Vegetable & Fruit February Growing Guide

February, being the last of the winter months , often has a sting and ends up being the coldest month. So, more than any other month, this one you need to play according to local conditions. It's best to hold off than try to sow in waterlogged, near frozen ground that will most likely rot any seeds. Watch out for good weather in early February, in my experience it means the end of the month will be wicked.

Allotment in February
An allotment in February sunset

Chitting PotatoesChitting Potatoes in a cool, spare bedroom with north facing window.

Onions in ModulesOnions started in modules in unheated green house

Sowing & Planting in February on the Vegetable Plot

The seed potatoes should be with you by now but it's too early to plant outside so I'd chit them. Chitting is the process of pre-sprouting before planting. Some authorities say it benefits maincrops but not earlies, some say it's of no benefit and some it is of benefit to all types. My attitude is that nobody says it does harm and as the seed tubers are with me I may as well chit them.

When you get your seed potatoes you put them in a cool but frost free place where they get some light but not direct sunlight. The potatoes will then grow short stubby shoots to get them off to a fast start when planted out. Some people suggest rubbing off all but three shoots to help get larger potatoes with the maincrops.

If the weather allows, you can direct sow your broad beans in February along with early peas such as Feltham First and Meteor for a May / June harvest.

Conventional advice is often to sow parsnips now but I believe their reputation for poor germination rates is due to being placed in cold wet soil and I have had much better germination rates by sowing in March or even April.

Jerusalem artichokes and shallots can be planted now, although shallots will benefit from covering with a cloche.

Under Cover in Greenhouse, Coldframe and Polytunnel

If you have a greenhouse, you can get an early crop of lettuce, rocket and radish away in there. You can utilise cloches outdoors but success will be more dependent on the weather.

Time to sow your summer cabbages such as Greyhound and Primo, as well as turnips and spinach.

Onions from seed should be started now. They need about 15 degrees C to get them going so you may be best using the windowsill in a cool room to start them off.

With a heated propagator or using windowsills you can start off aubergine and peppers, chillies and tomatoes I have often found better results by waiting until March, which I put down to day length but many people feel this is the right time.

As I said for January, the big problem at this time of year is available light. Covering cardboard with aluminium foil and standing it to the north side of the seed tray will reflect extra light and help prevent leggy, drawn seedlings without the expense of special horticultural lights.

Fruit

Planting & Pruning

There is still time to finish planting fruit trees and bushes, especially raspberries and other cane fruits.

Early this month you can prune apple and pear trees while they are still dormant. It's also time to prune gooseberries and currants. With currants shorten the sideshoots to just one bud and remove old stems from the centre of the bushes.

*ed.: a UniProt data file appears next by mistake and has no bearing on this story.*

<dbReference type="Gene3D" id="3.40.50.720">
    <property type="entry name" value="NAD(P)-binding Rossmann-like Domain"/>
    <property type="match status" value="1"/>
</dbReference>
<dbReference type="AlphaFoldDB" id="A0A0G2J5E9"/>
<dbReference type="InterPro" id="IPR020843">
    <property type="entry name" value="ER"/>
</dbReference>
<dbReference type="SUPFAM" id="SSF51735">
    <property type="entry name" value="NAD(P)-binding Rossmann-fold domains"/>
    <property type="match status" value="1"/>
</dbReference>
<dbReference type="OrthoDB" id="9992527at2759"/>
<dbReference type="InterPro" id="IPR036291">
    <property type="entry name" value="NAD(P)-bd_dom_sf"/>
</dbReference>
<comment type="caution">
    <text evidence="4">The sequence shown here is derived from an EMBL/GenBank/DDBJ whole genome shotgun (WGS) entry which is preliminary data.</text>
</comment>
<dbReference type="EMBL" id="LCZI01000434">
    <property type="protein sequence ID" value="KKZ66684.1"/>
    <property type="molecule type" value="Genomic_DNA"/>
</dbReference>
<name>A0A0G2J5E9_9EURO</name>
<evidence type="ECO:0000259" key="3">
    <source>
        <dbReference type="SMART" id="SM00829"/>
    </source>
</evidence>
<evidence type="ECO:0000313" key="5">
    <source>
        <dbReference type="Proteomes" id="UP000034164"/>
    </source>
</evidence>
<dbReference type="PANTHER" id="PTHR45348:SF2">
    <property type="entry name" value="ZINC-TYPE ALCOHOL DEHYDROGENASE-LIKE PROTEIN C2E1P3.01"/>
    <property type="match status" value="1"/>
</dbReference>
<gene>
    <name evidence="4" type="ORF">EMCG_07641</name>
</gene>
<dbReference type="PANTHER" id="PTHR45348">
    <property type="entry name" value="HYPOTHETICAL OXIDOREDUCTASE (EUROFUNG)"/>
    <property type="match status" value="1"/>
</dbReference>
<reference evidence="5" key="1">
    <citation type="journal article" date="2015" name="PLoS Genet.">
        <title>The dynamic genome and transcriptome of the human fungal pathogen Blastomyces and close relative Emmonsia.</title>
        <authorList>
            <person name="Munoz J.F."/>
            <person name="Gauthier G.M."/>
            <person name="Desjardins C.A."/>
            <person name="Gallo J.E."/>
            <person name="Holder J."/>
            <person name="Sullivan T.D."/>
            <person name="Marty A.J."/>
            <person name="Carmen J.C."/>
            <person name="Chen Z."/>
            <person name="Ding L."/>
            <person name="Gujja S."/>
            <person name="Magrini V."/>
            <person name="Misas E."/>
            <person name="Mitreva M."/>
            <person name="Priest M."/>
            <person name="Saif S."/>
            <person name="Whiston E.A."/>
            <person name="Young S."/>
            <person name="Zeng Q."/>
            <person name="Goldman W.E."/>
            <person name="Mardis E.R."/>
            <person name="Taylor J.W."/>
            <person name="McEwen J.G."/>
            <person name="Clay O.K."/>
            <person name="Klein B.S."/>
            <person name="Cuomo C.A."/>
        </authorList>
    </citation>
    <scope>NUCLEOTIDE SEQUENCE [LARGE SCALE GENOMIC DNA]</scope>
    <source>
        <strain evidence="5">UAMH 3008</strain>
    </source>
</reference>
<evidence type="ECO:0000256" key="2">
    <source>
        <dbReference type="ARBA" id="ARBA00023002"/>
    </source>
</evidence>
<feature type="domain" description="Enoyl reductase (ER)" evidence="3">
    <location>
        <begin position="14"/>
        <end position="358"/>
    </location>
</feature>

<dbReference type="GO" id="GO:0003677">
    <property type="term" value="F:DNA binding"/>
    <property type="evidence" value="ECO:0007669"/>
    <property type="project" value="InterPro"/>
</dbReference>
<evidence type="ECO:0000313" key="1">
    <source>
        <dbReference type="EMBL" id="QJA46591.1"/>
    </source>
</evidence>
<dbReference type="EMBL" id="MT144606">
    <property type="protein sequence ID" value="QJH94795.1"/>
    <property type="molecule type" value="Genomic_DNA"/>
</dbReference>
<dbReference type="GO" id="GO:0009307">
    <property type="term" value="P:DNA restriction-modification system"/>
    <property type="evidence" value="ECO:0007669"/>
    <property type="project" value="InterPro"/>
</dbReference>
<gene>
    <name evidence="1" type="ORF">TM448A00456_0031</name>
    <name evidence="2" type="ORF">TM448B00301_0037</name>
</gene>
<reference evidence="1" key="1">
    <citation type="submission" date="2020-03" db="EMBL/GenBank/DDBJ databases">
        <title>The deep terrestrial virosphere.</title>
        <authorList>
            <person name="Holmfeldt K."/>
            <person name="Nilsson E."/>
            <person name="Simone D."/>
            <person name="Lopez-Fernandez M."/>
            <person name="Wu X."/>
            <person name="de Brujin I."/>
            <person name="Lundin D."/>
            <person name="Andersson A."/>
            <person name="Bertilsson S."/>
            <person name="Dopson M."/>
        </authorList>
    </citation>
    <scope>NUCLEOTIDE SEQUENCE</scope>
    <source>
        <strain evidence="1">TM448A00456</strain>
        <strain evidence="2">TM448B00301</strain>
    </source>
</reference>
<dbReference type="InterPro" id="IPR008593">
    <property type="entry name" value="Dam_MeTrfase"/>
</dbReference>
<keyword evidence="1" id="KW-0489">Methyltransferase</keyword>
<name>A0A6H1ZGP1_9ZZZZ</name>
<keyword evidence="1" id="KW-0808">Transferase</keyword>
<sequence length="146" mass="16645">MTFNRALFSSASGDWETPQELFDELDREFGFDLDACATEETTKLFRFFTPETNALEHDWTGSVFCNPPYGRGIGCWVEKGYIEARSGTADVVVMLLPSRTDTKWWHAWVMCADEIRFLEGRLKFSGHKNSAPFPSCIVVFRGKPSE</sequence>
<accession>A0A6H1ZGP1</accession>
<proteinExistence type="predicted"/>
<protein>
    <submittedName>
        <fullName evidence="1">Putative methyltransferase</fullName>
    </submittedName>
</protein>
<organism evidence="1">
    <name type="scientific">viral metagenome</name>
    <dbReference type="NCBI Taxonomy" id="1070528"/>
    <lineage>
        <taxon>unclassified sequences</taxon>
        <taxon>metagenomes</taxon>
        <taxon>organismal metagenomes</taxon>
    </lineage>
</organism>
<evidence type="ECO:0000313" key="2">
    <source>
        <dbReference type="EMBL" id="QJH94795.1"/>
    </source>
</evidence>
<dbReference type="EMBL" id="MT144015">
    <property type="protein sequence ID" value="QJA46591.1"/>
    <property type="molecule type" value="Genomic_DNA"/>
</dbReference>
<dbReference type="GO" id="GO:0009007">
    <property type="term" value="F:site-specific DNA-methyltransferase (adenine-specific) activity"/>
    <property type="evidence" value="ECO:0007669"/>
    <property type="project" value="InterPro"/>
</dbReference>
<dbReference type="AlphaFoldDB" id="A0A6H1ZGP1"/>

Protection & Forcing

If you are in a sheltered area and grow early flowering fruit trees like nectarines, peaches and apricots, protect the flowers with horticultural fleece against frost. You can also use old net curtains for this job.

Forcing Rhubarb

Rhubarb can be forced for an early crop of the sweetest stalks. Just cover a crown or two with buckets or even an upturned large pot and insulate the outside with straw or compost for added heat. The stalks will grow in the dark.

The drawback is that this takes a lot out of the crown and it won't recover for a couple of years. The professional growers in the famous Rhubarb Triangle dig up their crowns and take them into huge dark warm sheds to produce forced rhubarb. Once the season ends these exhausted crowns are discarded as it will take them longer to recover than to grow new crowns.

General Jobs on the Plot

If you have finished all the major tasks, such as digging over, creating leafmould heaps etc you will not have a lot to do in February but if like most of us you are scrambling to keep up, this is your last chance before spring.

Double check the greenhouse, ensure the glass is firmly secured and replace any cracked panes etc. If you've not managed to give it a thorough clean, now is the time before it is pressed into service.

Check last year's potato bed for any volunteers (left over small potatoes) and remove them to avoid passing on disease problems and blight.

You're going to be using your pots and seed trays next, so this is a good opportunity to wash out and sterilise them so you seedlings will get off to the best possible start.

This years potato bed will benefit from a good application of compost or rotted manure that can be forked in or rotovated in to get them away.

You can cover soil with dark plastic sheeting, fleece or cloches to warm it up for a couple of weeks before you start to sow and plant.

Harvest

Leeks may well be standing ready but if a long freeze seems likely you can dig some up and heel them in to dug ground for easy access – unless we have deep snow!

Parsnips, turnips and swedes in the ground can come up when you are ready, cover with fleece or straw to stop them freezing solid into the ground.

The cabbage family should be providing some sustenance with early purple sprouting, kale and Brussels sprouts being available. Beet leaves (perpetual spinach) and chards will be available.

Other crops you may have: salsify, scorzonera, chicory, endive, celeriac, celery and Jerusalem artichokes.

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